Expansion of felon voting rights advances in New Jersey
As many as 80,000 new voters would be created in New Jersey under a bill moving through the state Legislature that would restore the franchise to convicts on probation and parole.
Allowing more people with criminal records to participate in elections has become one of the most hotly debated ideas in the "good government" world. Proponents say expanding felons' voting rights boosts turnout and enhances buy-in to the democratic system, especially in minority communities that produce a disproportionate share of the incarcerated. Opponents say the concept of criminals having to repay their debt to society should not be readily relaxed.
New Jersey has been increasingly blue in recent congressional and presidential elections, and the power structure in Trenton is solidly Democratic, so voting rights expansions are not at all likely to realign the state's partisan balance.
The measure passed the state House on Monday on a mostly party-line 46-23 vote. The Senate president, Stephen Sweeney, has endorsed the legislation but not committed to a timetable for a vote. Gov. Philip Murphy has not taken a public position.
"No one population should be disproportionately denied their right to vote," one of the bill's sponsors, Democratic state Rep. Cleopatra Tucker, said in a statement. Republican state Rep. Jay Webber countered that the measure would let the "inmates run the asylum."
Under the bill, about 15,000 felons could register and vote in the presidential election while they were still on parole, as could more than 64,000 people still on felony probation.
If the measure becomes law, New Jersey would join 16 other states and the District of Columbia in permitting convicts to vote as soon as they are released from prison. It's now one of 21 states where voting rights are returned automatically after probation and parole are complete.
The New Jersey proposal is more permissive than what's in the offing in Florida, the largest tossup state, which has been center stage in the felon voting rights debate for the past year.
Almost two-thirds of Floridians a year ago voted to reverse what was usually a lifetime ban on convicts casting ballots, but only for the 1.5 million felons who had completed parole and probation. However, the Republican-led Legislature responded with a new law saying those people must pay fees and fines before voting, prompting state and federal lawsuits alleging the imposition of an unconstitutional poll tax.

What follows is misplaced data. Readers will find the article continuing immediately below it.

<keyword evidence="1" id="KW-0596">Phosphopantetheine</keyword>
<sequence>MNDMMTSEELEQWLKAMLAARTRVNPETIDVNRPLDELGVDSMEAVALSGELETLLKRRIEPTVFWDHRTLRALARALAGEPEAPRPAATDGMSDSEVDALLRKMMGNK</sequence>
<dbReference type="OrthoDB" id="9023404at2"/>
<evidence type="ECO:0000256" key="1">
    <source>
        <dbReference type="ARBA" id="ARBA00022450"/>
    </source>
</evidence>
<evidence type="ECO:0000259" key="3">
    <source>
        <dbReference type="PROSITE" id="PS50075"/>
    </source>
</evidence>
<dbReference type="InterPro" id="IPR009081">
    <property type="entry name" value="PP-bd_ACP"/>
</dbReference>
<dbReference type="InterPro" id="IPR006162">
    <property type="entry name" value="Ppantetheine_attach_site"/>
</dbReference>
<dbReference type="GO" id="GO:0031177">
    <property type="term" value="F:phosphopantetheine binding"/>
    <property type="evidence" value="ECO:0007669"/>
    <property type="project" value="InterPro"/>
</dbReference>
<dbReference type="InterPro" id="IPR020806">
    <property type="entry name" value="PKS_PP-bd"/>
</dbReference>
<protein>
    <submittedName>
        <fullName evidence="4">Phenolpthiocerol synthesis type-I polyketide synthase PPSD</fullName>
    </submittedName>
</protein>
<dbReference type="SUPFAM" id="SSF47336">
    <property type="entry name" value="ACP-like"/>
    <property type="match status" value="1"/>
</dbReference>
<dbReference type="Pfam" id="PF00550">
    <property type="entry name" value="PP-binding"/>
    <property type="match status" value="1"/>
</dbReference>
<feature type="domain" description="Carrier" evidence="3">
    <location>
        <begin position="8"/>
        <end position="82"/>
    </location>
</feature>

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In a partisan vote on an issue that once was bipartisan, House Democrats pushed through legislation Friday that would restore a key portion of the 1965 Voting Rights Act.
The Voting Rights Advancement Act passed the House 228-187, with all Democrats voting for the bill and all but one Republican, Rep. Brian Fitzpatrick of Pennsylvania, voting against it.
The bill faces virtually no chance of being considered in the Republican-controlled Senate.
Broadcasters are pushing back against the Federal Communications Commission after the agency made clear it wants broader public disclosure regarding TV political ads.
With the 2020 election less than a year away and political TV ads running more frequently, the FCC issued a lengthy order to clear up any ambiguities licensees of TV stations had regarding their responsibility to record information about ad content and sponsorship. In response, a dozen broadcasting stations sent a petition to the agency, asking it to consider a more narrow interpretation of the law.
This dispute over disclosure rules for TV ads comes at a time when digital ads are subject to little regulation. Efforts to apply the same rules for TV, radio and print advertising across the internet have been stymied by Congress's partisanship and the Federal Election Commission being effectively out of commission.